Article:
A message passed to me by a village publican when we went out for our regular meal there - "If the village policeman sees you many more times riding that motor scooter without L-plates, he might stop you and ask your passenger for his licence."

That publican always closed and locked the front door dead on closing time. The back door stayed open till we were ready to go for some sleep.

I went back to that village pub for the first time in about 40 years last September. I recognised the outside, but the inside was all trendy, very high-class (and expensive) food. Good, but not the same. I dug out all my old photos when I got home, and had a good nostalge!

The late XV105
8th Dec 2006, 22:49
My last encounter with a policeman was nearly seven years ago, in Vienna, driving from Aylesbury, UK, to Krnov, Czech Republic.

Short of time to a railway station rendezvous and not sure whether we were on the right road out of the city to Mikulov on the Czech border, I reversed in to a one way street out of frustration to ask a policeman I'd spotted. The policeman didn't bat an eye to the driving infringement and asked me for my map of Vienna.

Diving in to the driver's door pocket I produced my map.

Of Europe, with Vienna as a black dot. :)

The look on his face was priceless, but in fact, we were on exactly the right road.

Loose rivets
9th Dec 2006, 02:17
One's beloved used to work in Jermyn sp? St. just orf Piccadilly. I backed into a space just as another bloke forwarded into it. We drew a small crowd cos of our snarling. A bobby walks up and takes out two bob.....er, two shillings. "Heads or tails" he says to me. "Tails!"

I lost.

henry crun
9th Dec 2006, 02:34
One from a long time ago.

I was the passenger in a car leaving Chichester well after lighting up time.
We came to the Market Cross and the policemen on point duty put his hand up to stop us, and then started to walk towards us.

My friend the driver asked "what have we done wrong ?"; then, realising he hadn't switched the lights on, did so just before the law reached us.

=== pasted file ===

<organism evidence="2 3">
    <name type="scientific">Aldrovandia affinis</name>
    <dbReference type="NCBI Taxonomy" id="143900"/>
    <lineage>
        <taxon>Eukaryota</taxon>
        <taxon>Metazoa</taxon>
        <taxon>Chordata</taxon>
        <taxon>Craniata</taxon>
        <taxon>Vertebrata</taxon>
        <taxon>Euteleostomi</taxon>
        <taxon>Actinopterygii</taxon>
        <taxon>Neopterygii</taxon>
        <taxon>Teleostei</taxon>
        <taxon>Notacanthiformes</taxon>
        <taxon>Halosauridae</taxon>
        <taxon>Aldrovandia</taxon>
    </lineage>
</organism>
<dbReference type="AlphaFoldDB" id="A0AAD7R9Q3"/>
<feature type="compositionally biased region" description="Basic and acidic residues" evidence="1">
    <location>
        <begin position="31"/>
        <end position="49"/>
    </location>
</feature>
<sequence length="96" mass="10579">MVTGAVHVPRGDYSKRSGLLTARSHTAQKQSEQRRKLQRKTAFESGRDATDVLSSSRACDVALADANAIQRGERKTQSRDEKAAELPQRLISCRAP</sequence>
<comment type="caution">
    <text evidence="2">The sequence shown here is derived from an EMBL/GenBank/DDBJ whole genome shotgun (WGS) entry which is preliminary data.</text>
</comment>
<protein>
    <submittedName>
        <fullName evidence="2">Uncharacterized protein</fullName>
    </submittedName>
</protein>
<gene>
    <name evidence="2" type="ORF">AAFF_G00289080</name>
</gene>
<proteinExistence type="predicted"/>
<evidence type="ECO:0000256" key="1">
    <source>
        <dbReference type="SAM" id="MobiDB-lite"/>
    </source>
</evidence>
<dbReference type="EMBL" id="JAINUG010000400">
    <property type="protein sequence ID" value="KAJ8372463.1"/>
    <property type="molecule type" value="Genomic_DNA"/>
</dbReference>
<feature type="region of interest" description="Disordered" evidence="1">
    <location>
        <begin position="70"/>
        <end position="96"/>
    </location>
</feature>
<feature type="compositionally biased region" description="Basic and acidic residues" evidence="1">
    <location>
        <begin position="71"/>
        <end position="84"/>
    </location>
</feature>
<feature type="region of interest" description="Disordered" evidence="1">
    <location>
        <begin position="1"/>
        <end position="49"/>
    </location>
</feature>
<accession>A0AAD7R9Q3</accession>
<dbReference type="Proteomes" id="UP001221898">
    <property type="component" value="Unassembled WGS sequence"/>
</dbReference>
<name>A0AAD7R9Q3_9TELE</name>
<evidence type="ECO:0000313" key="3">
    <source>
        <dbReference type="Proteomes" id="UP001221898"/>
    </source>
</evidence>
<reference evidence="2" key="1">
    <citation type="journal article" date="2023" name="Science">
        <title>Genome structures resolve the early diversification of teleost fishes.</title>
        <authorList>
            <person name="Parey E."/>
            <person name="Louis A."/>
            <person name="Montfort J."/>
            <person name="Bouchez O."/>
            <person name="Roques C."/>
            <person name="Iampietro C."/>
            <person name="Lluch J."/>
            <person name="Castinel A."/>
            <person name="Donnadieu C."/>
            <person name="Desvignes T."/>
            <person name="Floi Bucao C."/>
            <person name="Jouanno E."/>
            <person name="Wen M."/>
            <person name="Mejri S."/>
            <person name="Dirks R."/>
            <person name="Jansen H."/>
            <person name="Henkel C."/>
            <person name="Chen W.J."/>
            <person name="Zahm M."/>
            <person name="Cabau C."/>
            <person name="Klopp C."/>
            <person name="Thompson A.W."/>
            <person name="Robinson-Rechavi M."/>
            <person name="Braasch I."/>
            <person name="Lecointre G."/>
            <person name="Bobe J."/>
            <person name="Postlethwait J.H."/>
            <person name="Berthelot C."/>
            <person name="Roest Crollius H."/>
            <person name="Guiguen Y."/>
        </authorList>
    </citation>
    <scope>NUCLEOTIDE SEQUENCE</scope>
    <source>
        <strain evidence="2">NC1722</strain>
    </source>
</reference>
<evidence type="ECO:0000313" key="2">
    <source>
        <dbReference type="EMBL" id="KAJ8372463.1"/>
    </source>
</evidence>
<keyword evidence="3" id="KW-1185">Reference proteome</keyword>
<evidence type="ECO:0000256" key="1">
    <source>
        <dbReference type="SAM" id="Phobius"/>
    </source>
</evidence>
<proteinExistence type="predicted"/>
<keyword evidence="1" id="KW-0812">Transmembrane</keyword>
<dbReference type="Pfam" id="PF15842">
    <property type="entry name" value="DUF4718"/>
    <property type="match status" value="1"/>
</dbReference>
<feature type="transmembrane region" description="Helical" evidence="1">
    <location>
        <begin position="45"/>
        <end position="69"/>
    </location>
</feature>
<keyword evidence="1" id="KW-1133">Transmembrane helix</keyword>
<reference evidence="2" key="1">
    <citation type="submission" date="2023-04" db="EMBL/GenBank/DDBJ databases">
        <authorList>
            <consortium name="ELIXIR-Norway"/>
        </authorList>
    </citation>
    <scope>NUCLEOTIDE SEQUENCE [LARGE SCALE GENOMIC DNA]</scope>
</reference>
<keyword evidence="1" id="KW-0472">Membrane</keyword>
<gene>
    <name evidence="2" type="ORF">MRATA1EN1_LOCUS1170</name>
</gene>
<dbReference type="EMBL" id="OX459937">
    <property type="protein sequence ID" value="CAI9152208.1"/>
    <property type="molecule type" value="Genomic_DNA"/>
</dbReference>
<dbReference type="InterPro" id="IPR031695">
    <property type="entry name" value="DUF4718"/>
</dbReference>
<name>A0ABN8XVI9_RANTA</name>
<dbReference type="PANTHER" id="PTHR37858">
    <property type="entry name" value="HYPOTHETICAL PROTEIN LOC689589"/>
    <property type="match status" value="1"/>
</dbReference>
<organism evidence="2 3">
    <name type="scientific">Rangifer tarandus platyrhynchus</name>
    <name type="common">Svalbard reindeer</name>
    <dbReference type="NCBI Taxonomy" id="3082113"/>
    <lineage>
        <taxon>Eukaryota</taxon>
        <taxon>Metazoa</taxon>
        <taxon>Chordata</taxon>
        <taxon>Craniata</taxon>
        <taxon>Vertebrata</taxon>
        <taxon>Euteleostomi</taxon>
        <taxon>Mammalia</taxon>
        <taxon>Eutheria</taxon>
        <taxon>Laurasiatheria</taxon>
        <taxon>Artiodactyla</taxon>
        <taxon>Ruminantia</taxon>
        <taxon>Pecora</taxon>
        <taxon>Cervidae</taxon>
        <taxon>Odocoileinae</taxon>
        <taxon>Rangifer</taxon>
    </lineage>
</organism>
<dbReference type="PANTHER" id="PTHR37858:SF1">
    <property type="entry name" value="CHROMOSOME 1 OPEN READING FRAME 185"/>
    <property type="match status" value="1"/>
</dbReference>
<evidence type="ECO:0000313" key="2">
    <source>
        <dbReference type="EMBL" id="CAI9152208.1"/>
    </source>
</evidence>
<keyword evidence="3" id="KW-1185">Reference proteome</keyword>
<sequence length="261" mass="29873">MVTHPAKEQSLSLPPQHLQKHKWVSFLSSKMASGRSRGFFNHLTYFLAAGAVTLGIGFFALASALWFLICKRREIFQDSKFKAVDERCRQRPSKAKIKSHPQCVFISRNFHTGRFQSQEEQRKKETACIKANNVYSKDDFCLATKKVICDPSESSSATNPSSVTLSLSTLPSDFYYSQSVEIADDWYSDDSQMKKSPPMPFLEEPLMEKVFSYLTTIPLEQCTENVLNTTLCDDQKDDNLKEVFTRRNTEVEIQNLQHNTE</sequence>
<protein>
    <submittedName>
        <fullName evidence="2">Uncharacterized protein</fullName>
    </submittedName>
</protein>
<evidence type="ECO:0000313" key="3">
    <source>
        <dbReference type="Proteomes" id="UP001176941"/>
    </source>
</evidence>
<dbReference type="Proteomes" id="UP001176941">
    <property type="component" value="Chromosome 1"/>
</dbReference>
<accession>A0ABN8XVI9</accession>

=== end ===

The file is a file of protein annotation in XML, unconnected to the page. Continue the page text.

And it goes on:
The policemen grinned, looked down at us and said "That's right zur, the law does say you gotta ave them, and I suppose we had better humour it".

With that he sauntered back to his post and waved us through.

9th Dec 2006, 03:36
Driving a UK-registered Metro from Denmark to Lecce, Italy, got snarled-up in city traffic in a narrow side street looking for our Hotel. Source of traffic snarl-up was an 'incident' involving arguing Italians and a 'Polizei' (Carabinari?) Alfa Romeo. As we reached the melee I asked the (disinterested) Police Official (it was his colleague who was arguing) for directions to the hotel. He interrupted the argument and we were lead with blues and twos directly to the hotel through parting congested traffic. Can't remember how much that cost us - I left the finances to my Danish colleague. I do recall that it was mid to late December, probably 1984.

storl tern
9th Dec 2006, 05:03
I'd been up to Stratford on Avon to see a mate and his wife just before I left for Australia and was motoring back to Oxfordshire along the A34 having had a good meal, wine and the odd G & T. I had forgotten to tax the car (it was about 2 days out of currency) and was belting along in a 30mph zone at about 2245.

I had to stop at the lights with the junction with the A429 (roundabout nowadays) when a police car slid into position beside me. I studiously avoided looking in his direction and when the lights changed I cautiously moved over the junction.

At this point the flashing blues came on and I pulled over. Mr Plod gets out and comes over to the window.

"Do you know what speed you were doing back there Sir?" asks Mr Plod.

"Herrumph. I was probably going over the limit officer," says I fearing the worst - breathalysed, done for tax, done for speeding etc etc.

"You were a bit Sir. Do you have any identification?"

After I showed him my RAF ID card he then said,

"Be a bit more careful in future sir, there's lots of drunks about on the road at this time of night"


9th Dec 2006, 13:06
All too many years ago I was parked up in a quiet car park enjoying some fun with my girlfriend.

On leaving, I reached the single lane exit just as a car turned in from the main road. Thinking it would be better for me to reverse than make him do so onto a main road, I put my small van into reverse and proceeded rapidly backwards until, BANG!

Thinking I had encountered an unseen post, I jumped out to discover a motorcycle cop sat on the petrol tank of his bike with his helmet tipped forward over his face!

Don't know if it still applies, but they then had a policy of non-prosecution where their own vehicles were involved and I heard no more.

10th Dec 2006, 20:40
With my brother in the UK many moons ago - he had one of the 1st TVR Tuscans and had been showing me its performance envelope in the pouring rain, soemwhere near Bristol.
The flashing blue lights appeared, and we pulled over. The plod appeared at the drivers window, which was lowered enough for conversation, but not enough to fill the car with water - it was raining VERY hard by now. "Sorry to have to stop you, sir, but there seems to be something hanging down underneath your car." Brother assures officer everything seems to be OK. "I wouldn't want you to have a problem later on, sir, I really think you should check it"....
Brother gets out, and checks underneath the car on all fours, and returns to car, soaking wet. Tells patient plod that eveything seems OK. "Ah, I see sir, I guess it must have been your foot. Drive carefully now...."